12. 12. 12 BUSINESS TRIBUNE Tuesday, January 12, 2016 OR 211: Bornstedt Rd - US 26 Sidewalk & Bike Lanes (Sandy) OR 211 is a district-level state high- way, with an intended function of provid- ing a link between small urban areas and serving local traffic. Existing condi- tions consist of narrow travel lanes with non-recoverable slopes in some areas and a lack of shoulders. In addition, some sections have a drop-off from the pavement edge. ODOT performed a Road Safety Audit (RSA) in October 2011 to further study safety issues at the OR 211/Dubarko Rd intersection. During the RSA, pedestrians and bicy- clists were observed crossing OR 211 at Dubarko Rd and also walking along OR 211 in the ditch adjacent to the road- way. Crest and sag vertical curves and lack of illumination limit sight distance and conceal pedestrians and cyclists using the narrow or non-existent shoul- ders. Interviews with pedestrians indicat- ed that alternate routes, while equipped with sidewalks, were out of direction and too steep.A May 2011 pedestrian/vehi- cle accident demonstrated that pedestri- ans are using OR 211 despite the lack of amenities. There are more than 450 single and multi-family dwellings located south of the project area in the Cascadia Village/ Bornstedt Village neighborhood and in unincorporated Clackamas County that would use OR 211 for bicycle and pedestrian access to downtown Sandy if sidewalks and wider shoulders were available. Services available in down- town Sandy include government, grocery, retail, restaurant, transit and financial, in addition to elementary, middle and high schools. Currently, residents in the Cascadia Village and Bornstedt neigh- borhoods must either walk out of direc- tion or drive to access these services. Reducing VMT is a goal of the City’s Transportation System Plan, and would be accomplished with this project. This proposed project will construct a 6 foot wide sidewalk on the east side of OR 211 from Bornstedt Rd north to US 26 and bike lanes on both sides of the road. The total length of the project will be approximately 4,000 feet. The project includes pave- ment widening as necessary, a planter strip/swale for stormwater quality treatment, street lighting, 6 foot wide bike lanes on both sides of the road, and a 6 foot wide sidewalk on the east side of OR 211, with street trees behind the sidewalk. Retaining walls for both cut and fill slopes will be nec- essary. The OR 211 sidewalk project will tie in with the improvements pro- posed in the OR 211: Eagle Creek- Sandy Hwy @Dubarko Road safety project, enhancing and expanding upon this safety project. To minimize impacts to Tickle Creek, No-Name Creek, and adjacent wet- lands, as well as minimize costs associ- ated with constructing walls, sidewalks are only proposed on the east side of OR 211, although bike lanes are pro- posed on both sides of the highway. An Environmental Assessment will be required due to proposed impacts to Tickle Creek, and culvert extensions for both No-Name Creek and Tickle Creek will be required. The current Tickle Creek culvert under 362nd Ave is a known barrier to fish passage. As most existing residential develop- ment is located on the east side of OR 211, this will adequately serve the cur- rent population, providing safe pedestri- an and bicycle access to downtown Sandy. Estimated Total Cost: $14,250,000 Anticipated Bid let Date: 2016 Anticipated Project Completion Date: 2018 Contact: Liz Storn, Engineering Technician, City of Sandy, 39250 Pioneer Blvd, Sandy, OR 97055. Phone: 503-489-2161. Email: LStorn@ci.sandy. OR217: Allen-Denney Southbound Split Diamond The proposed request will fund proj- ect planning, design/engineering and construction of the OR 217 Allen- Denney southbound split diamond inter- change (although funding of planning and design/engineering only is accept- able), removing the extremely short weaving section on southbound OR 217 between the Allen Boulevard and Denney Road interchanges.The pro- posed project would eliminate this weaving section and replace the south- bound on-ramp from Allen Boulevard and the southbound off-ramp to Denney Road with a single-lane collector-distrib- utor road connecting the Allen Boulevard and Denney Road southbound ramp terminals.Traffic that currently exits the freeway at Denney Road would be required to exit at Allen Boulevard, then cross Allen Boulevard and use the col- lector-distributor road to reach Denney Road.Also traffic that currently enters the freeway from Allen Boulevard would be required to use the collector-distribu- tor road and cross Denney Road to use the Denney Road on-ramp. Consolidation of these interchanges into a single split diamond interchange con- figuration is consistent with previous corridor plan recommendations. It has been determined that the short spacing between interchange ramps on OR 217 is one of the primary causes of recurring congestion and crashes. Through comparison of federal research and historic performance on a similar segment of I-205, it was estimated that improving interchange spacing on OR 217 could potentially reduce the rate of crashes by 25 to 30 percent, and improve vehicle throughput by 10 to 15 percent.The goal is to provide immedi- ate relief from current conditions through affordable solutions that help advance the long-range plan. This project presents an unique opportunity to apply Practical Design. This project meets the overarching goals of Practical Design as follows: Goal 1 — Direct available dollars toward activities and projects that opti- mize the highway system as a whole. The proposed project is derived from a “big picture” look at the system through previous long and short-range studies such as Metro’s 2005 Highway 217 Corridor Study and ODOT’s 2009 and 2011 OR 217 Interchange Management Study documents, which all point to this project in the recommended solution set. Goal 2 — Develop solutions to address the purpose and need identi- fied for each project.Within the context of previous and current STIP programs, this project builds on that work by addressing a clearly documented need with a targeted solution that addresses the most problematic segment of the highway. Goal 3 — Design projects that make the system better, address changing needs, and/or maintain current func- tionality by meeting, but not necessarily exceeding , the defined project purpose and need and project goals.As evi- denced by the challenge of meeting Highway Design Manual ramp v/c stan- dards, this project may not be able to accomplish this without a design excep- tion. However, it is recognized here that complying with mobility standards and providing for a 20-year design life are not objectives of this project, whereas maintaining current functionality within the defined purpose of reducing weave- merge conflicts is within the defined project purpose and goals. In terms of addressing more specific SCOPE values, this project will meet the Safety criterion of improving or main- taining safety. The Corridor Context approach is adhered to in seeking to minimize impacts on the local system and environment. Optimizing the System is achieved on OR 217 through the combination of an active traffic management approach, and where that is not effective, the use of a more tradi- tional Modernization solutions. Public Support for improving OR 217 has existed for many years as detailed by various public opinion surveys, stake- holder interviews and the ongoing inter- est of jurisdictions along OR 217. Efficient Cost is reflected in the relative- ly low $5 million estimated cost for this interchange improvement. Estimated Total Cost: $5,000,000 Anticipated Bid Let Date: June 2017 Anticipated Construction Completion Date: September 2018 Contact: Clark Berry, Senior Planner, Washington County, 155 N First Avenue, Suite 305-14, Hillsboro, OR 97124. Phone: 503-846-3876. Email: clark_ FUTUREPROJECTS Future Projects consists of public projects that may or may not have funding at the time of publication.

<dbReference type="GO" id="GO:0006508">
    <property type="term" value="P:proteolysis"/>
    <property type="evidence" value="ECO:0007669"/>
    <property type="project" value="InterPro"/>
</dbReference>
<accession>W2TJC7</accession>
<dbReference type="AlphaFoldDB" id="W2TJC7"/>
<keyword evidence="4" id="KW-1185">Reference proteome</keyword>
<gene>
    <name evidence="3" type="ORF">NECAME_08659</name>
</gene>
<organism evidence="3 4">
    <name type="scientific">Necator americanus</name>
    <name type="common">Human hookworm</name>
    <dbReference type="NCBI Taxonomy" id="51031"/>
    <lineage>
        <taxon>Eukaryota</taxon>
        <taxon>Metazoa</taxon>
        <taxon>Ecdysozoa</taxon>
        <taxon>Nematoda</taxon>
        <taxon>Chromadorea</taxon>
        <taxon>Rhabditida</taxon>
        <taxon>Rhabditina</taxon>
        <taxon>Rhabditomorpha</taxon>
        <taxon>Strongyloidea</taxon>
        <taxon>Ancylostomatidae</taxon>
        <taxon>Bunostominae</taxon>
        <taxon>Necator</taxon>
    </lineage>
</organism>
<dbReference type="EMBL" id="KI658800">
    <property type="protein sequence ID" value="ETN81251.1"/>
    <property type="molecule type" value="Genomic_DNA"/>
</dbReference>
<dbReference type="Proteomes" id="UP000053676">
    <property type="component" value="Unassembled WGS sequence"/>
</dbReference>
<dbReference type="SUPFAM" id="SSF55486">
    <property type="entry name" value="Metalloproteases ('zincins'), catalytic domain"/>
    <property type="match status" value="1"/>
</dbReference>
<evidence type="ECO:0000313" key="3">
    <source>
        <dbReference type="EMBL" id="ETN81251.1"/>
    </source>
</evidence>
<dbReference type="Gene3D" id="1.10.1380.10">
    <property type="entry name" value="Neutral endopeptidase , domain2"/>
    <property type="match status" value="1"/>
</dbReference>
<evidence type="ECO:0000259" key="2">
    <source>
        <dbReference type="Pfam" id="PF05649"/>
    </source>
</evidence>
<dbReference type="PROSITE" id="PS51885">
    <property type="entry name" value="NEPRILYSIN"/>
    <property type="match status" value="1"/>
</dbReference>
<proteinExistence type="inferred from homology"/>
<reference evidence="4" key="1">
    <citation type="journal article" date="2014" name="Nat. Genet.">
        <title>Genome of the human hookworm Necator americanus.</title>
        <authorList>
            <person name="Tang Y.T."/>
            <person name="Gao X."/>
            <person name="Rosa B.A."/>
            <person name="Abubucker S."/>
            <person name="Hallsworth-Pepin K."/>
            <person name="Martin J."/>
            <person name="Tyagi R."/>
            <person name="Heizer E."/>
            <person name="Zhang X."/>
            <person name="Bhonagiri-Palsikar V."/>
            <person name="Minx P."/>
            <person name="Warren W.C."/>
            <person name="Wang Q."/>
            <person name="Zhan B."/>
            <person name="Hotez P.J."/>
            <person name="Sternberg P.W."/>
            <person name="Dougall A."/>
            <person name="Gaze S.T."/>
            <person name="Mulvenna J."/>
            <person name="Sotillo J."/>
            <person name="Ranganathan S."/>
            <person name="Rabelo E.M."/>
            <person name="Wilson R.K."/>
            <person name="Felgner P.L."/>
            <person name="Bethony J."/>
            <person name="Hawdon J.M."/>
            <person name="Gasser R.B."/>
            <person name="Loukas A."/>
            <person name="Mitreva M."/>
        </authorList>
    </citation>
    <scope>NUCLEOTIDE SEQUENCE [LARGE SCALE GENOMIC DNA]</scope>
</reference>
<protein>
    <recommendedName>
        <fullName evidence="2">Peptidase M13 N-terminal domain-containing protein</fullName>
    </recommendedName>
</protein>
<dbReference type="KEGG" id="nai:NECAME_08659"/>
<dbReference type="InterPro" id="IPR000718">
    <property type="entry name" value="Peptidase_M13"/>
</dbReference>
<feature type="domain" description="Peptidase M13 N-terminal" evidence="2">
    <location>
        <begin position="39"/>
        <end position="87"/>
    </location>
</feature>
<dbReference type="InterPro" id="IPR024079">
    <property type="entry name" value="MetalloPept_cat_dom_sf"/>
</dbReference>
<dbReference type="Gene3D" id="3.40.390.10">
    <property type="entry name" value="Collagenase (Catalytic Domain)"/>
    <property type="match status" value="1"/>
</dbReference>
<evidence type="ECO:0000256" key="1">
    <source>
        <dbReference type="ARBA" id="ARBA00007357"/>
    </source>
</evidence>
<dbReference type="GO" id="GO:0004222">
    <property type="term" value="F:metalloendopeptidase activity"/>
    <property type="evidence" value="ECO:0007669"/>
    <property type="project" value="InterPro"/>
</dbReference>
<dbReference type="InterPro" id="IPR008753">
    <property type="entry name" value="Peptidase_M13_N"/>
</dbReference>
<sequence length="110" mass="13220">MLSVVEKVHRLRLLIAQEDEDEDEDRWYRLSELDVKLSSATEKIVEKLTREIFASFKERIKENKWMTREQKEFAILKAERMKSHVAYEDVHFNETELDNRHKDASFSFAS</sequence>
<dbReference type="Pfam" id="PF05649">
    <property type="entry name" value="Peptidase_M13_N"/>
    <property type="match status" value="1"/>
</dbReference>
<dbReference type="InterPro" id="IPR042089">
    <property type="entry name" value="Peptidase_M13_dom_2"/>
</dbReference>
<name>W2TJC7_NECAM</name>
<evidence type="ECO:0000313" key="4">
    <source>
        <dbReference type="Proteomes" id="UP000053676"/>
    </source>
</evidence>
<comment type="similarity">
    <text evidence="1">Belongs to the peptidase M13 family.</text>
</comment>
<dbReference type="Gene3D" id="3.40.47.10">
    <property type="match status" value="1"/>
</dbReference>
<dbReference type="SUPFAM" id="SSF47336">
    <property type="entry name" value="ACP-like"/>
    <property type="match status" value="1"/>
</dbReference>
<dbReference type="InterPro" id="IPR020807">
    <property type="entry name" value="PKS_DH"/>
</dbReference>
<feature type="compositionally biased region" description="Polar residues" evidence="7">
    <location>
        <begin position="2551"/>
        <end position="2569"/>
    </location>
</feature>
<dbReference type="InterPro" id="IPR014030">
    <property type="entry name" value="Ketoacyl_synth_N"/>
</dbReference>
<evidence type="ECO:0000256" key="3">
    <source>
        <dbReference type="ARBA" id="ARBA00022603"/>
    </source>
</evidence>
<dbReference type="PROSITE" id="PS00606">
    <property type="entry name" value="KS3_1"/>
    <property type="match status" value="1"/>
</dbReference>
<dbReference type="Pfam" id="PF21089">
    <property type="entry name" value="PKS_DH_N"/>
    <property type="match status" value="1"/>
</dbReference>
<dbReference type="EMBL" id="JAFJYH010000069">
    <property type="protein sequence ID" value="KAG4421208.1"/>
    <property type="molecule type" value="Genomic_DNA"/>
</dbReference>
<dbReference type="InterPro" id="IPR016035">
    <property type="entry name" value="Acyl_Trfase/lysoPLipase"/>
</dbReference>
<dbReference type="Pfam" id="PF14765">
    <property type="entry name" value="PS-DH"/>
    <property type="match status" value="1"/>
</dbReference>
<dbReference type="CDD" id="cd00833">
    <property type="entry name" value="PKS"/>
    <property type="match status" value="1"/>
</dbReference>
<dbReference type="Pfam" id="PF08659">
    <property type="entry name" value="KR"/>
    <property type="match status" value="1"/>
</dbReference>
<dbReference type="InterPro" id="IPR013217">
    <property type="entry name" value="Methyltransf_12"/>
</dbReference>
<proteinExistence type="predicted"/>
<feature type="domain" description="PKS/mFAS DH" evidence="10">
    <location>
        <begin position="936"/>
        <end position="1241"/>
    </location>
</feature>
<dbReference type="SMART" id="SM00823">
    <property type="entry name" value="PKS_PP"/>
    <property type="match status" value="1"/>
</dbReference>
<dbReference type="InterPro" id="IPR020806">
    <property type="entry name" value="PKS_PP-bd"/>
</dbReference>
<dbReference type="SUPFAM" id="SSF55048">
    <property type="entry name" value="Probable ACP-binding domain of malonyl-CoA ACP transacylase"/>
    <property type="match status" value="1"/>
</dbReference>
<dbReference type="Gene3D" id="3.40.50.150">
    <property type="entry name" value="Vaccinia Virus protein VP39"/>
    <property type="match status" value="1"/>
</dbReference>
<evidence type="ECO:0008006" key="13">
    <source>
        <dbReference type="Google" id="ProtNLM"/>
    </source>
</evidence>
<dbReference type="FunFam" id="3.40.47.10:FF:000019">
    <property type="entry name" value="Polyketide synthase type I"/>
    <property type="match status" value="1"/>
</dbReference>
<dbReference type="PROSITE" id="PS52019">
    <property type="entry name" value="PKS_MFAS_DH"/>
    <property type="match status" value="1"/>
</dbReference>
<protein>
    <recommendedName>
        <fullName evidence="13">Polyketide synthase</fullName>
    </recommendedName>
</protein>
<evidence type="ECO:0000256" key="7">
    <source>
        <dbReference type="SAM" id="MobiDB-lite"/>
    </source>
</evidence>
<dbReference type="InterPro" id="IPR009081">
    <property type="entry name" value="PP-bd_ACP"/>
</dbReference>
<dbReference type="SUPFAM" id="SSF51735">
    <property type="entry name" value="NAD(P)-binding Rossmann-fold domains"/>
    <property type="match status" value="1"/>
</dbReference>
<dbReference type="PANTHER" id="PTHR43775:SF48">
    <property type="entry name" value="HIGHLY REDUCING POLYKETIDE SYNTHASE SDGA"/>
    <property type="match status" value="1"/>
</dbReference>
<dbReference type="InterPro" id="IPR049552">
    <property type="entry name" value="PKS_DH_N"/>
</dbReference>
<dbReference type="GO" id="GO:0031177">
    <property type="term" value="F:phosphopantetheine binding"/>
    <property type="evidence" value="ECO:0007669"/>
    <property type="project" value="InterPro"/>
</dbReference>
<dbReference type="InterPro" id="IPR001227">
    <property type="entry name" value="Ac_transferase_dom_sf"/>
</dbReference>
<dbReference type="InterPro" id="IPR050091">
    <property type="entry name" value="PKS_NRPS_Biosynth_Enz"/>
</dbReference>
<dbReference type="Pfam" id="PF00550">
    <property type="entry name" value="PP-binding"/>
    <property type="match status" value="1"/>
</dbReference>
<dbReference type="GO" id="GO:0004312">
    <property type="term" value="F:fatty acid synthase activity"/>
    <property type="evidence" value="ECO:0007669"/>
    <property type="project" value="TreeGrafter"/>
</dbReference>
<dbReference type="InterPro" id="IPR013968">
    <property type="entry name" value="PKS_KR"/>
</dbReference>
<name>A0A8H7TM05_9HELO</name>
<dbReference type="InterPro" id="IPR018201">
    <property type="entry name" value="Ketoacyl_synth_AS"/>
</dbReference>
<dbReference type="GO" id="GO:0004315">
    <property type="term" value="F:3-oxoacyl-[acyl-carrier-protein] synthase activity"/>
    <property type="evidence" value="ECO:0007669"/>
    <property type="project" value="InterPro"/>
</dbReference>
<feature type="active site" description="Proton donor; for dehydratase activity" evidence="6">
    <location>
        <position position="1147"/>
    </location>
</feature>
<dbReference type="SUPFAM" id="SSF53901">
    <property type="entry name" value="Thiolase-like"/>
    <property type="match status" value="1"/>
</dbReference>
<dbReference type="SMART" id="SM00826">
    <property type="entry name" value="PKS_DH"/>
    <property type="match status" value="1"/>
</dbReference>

13. 13. Tuesday, January 12, 2016 BUSINESS TRIBUNE 13 USCG STATION CAPE DISAPPOINTMENT - MAJOR EXTERIOR MAINTENANCE AND REPAIR PSN 6838687, #HSCG88-16-R- PQQ040 Bid Date: Feb 5 - 3 pm Estimated Cost: $500 -$1,000,000 Completion: 140 Calendar Days CONSTRUCTION SUMMARY: Provide all labor, materials and equipment necessary to provide Major Exterior Maintenance and Repairs at USCG Station Cape Disappointment. The work includes, but is not limited to, the following: replace soffit and built-in gutters at Training Building, rehab Generator Building and replace emergency generator, replace windows at Administration and UPH Buildings, replace exterior doors at Admin. and UPH Buildings, replace fire exit stairs (2) at Admin. Building. Work includes design of stair assemblies. Trades Needed include: material testing, selective demolition, hazardous material testing, asbestos abatement, concrete restoration, CIP concrete, masonry, metal fabrications (stairs), rough carpentry, traffic coatings, roofing, exterior insulation and finish system (EIFS repairs), metal soffit panels, flashing and sheet metal, joint sealants, HM doors and frames, aluminum windows, painting, window blinds, facility fuel systems, HVAC, electrical, engine generators, earthwork. ODOT OR58, SALT CREEK TUNNEL - MP 70 Bid Date: Jan 14 - 9 am Address: Willamette Highway, Lane & Klamath Co., OR Estimated Cost: $500,000 - $1,000,000 Completion: September 30, 2016 CONSTRUCTION SUMMARY: Req. approx. 265 ft2 temp. signs, 330 hr. flaggers, construction survey work, 712.5 ft guard rail, 20 ea. guard rail terminal, 1,120 ea. metal beam rls., 1,193 ea. gd. rl. blocks, 3,300 RPMs, 279,530 ft thermo., striping, 93 ft2 signs. WSDOT ROCKFALL PROJECTS FOR 2015 Bid Date: Jan 27 - 11 am Estimated Cost: $250,000 - $300,000 Completion: 30 Working Days CONSTRUCTION SUMMARY: Requires: Slope sealing and traffic control and other work. Involves 15 items. 180 CRHR rock slope sealing, 1,200 c.y. rock slope sealing debris removal incl haul, 1,000 l.f. temp conc. barrier, 400 l.f. rockfall containment fence. Lump Sum Bids for: temp traffic control, SPCC plan. Work to be performed in Skamania County and Klickitat County Washington areas. FBO MINTO FISH FACILITY FOLLOW-ON CONTRACT #W9127N-16-B-0003 Bid Date: Jan 25 - 2 pm Estimated Cost: $100,000 - $250,000 Prebid Meeting: Jan 7 - 1:30 pm Minto Fish Collection Facility, N Santiam Hwy, 2 Mile E of Gates, OR (RSVP Your Planned Attendance) Completion: June 1, 2016 CONSTRUCTION SUMMARY: The Minto Fish Collection Facility requires upgrade of three site features: The effort includes three different features of work to include the installation of secondary containment of the fuel lines from the storage tank to the generator building and relocation of the kidney loop water separator, installation of a 25KV outdoor disconnect switch so the transformer can be de-energized for maintenance, and a custom flap gate valve over the 16 inch diameter piping that distributes water into the pre-soft pool, and incidental related work. PALATINE HILL RESERVOIR SEISMIC UPGRADE PROJECT #94-0304.213 Bid Date: Jan 14 - 2 pm Address: Lake Oswego, OR Prebid Meeting: Mandatory Dec 30 - 10 am SW Palatine Hill Road (Approx. 100 Feet W of Intersection with SW South Campus Drive) Completion: Substantial 130 Days CONSTRUCTION SUMMARY: The work contemplated consists of all labor, materials and equipment necessary for structural and seismic upgrades to a 0.5 million gallon elevated steel water storage reservoir. The work includes removing and replacing the existing steel structural bracing system, installing a coating system on the new structural steel fabrications, complete coating repairs to existing steel surfaces damaged during the work, and complete reservoir exterior maintenance painting. ELECTRICAL CONTRACTOR OF RECORD BID #156118 Bid Date: Jan 20 - 11 am Address: Salem, OR Completion: 1 Year Annual Contract with Option CONSTRUCTION SUMMARY: The SHA is requesting bids for the services of licensed and bonded electrical contractors for the purpose of performing routine and emergency electrical maintenance, repairs and installation at various SHA locations. The successful bidder(s) will provide all the materials and labor necessary to perform this work. This may include, but not limited to: residential and/or commercial electrical and limited electrical repair, maintenance remodels and new installations. The Housing Authority may select a primary and an alternate electrical contractor. This is an annual requirement contract and projects will be assigned on an as needed basis. GOLDENDALE OBSERVATORY EXHIBIT PLANNING, DESIGN, FABRICATION AND INSTALLATION #2015GOLDENDALE Bid Date: Jan 20 - 3 pm Estimated Cost: $500,000 Completion: June 30, 2017 CONSTRUCTION SUMMARY: The purpose of this RFQ is to provide the Washington State Parks and Recreation Commission with expertise in professional interior and exterior exhibit planning, development, fabrication and installation at the Goldendale Observatory State Park Heritage Site. Release of this RFQ does not obligate the State of Washington or the Commission to take any further actions. Project Purpose: The purpose of this interpretive exhibit project is to plan, design and create memorable experiences for audiences of all ages. Thematic Interpretive opportunities will provoke interest in amateur astronomy and related topics by engaging multiple learning styles. Utilizing effective media delivery systems and sustainable media technologies, the designed experience will inspire visitors to make their own "backyard" discoveries, such as viewing planets, stars and galaxies, and the movement of the earth and moon on their own (via telescope, binocular or unaided eye). LANDSCAPE REJUVENATION 2016 PROJECT #16-01 (SMALL WORKS PROJECT) Bid Date: Jan 21 - 2 pm Estimated Cost: $60,000 Prebid Meeting: Jan 5 - 2 pm 3103 NW Lower River Road Completion: 45 Working Days CONSTRUCTION SUMMARY: Mobilization, existing plant bed, existing plant area in lawn seed area, existing plant area in native seed area, existing trees, existing gravel area, new plant bed in lawn seed area, new rock area, new gravel area, fence line, 1,545 square yards, seeded lawn installation, and irrigation system. LIGHTING BID 2015-607 Bid Date: Jan 29 - 2:30 pm Address: Salem, OR CONSTRUCTION SUMMARY: Lighting bid to include the following items: lamp sealed beams, reflectors, 2" marker lamp round, lamp clearance/reflectors, 4" S, T, T sealed lamp, rectangle S, T, T, lamp courtesy, lamp swivel mount, headlamp halogen, lens clearance, lens oval 2 bulb, 4" lens, lens square 2 bulb, grommet oval PVC, fog lamp halogen, bulb LED, mini clearance, 4" thin line clearance, 4" rectangular clearance, 7" lamps, LED lamp and bracket kit. MULTNOMAH COUNTY INVERNESS JAIL RTU AND CHILLER REPLACEMENT PROJECT #CP10.15.13, BID #4000004390 Bid Date: Jan 26 - 2 pm Address: 11540 NE Inverness Avenue, Portland, OR Prebid Meeting: Mandatory Jan 5 - 1 pm 11540 NE Inverness Avenue Completion: Substantial 60 Days CONSTRUCTION SUMMARY: This project involves the removal of (2) existing TRU's and (1) Chiller. (2) new RTU's and (1) new Chiller will be installed in the same locations as the removed equipment. PETROLEUM AND AIR EQUIPMENT MAINTENANCE SERVICES RFP #2015-22 Bid Date: Jan 29 - 11 am Completion: 3 Year Contract with Options CONSTRUCTION SUMMARY: The successful contractor will be required to perform maintenance and repair on petroleum equipment and air equipment during the term of this Contract. The list below, though not all-inclusive, specifies the various types of LTD equipment to be included: Mart washers, Landa steam cleaners, Landa parts washers, In-ground hoists, portable hoists, air compressors, air dryers, hose reels, fuel dispensers, product pumps (ATF, engine oil, engine coolant, urea, etc.), diesel and/or gasoline pumps. RESIDENTIAL BACKFLOW TESTING Bid Date: Jan 20 - 4 pm Completion: 1 Year Contract with Option CONSTRUCTION SUMMARY: The City of Central Point has adopted a program whereby the City of Central Point will contract with licensed, qualified backflow testers for the purpose of conducting annual testing, reporting, maintenance, and any necessary re-testing of residential backflow devices. Contractor will coordinate scheduling and program implementation with the City. Contractor shall supply all labor, transportation, equipment, materials and tools necessary to complete the scope of service included in this Request for Proposal (RFP). Contractor must secure and maintain all certification, licenses, and insurance as required by the contract. FEATURED PROJECT OF THE WEEK FBO COUGAR OIL SPILL PREVENTION SYSTEM #W9127N-16-R-0010 Forest Service Road #19-410, Cougar Dam/Blue River, OR Bids Due: January 26, 2016 @ 2:00 pm CONSTRUCTION SUMMARY: The U.S.Army Corps of Engineers (USACE), Portland District, seeks a contractor to perform the installation of the Cougar Oil Spill Prevention System, and incidental related work. The project consists of installing structural, mechanical, electrical, and minor subsurface drainage systems and components. Specific project features include: Installation of powerhouse sump dividing wall, installation of powerhouse sump pumps, piping, controls, and ancillary equipment, installation of external turbine bearing coolers and ancillary equipment, installation of directional main unit step up transformer pressure relief valve, installation of oil containment curbs and ancillary equipment in the intake tower and powerhouse, modification of existing drainage pipe systems in the intake the tower and powerhouse, installation of trench drain and discharge piping at the containment building. For Bid Opportunities on this project and others, contact Scott Ringsage at Contractor Plan Center 503-650-0148 Project information featured on this page was provided by Contractor Plan Center, a locally-owned physical & online plan center. For more information, please contact Scott Ringsage at 503-650-0148 or BUILDINGS ROADS UTILITIES VARIOUS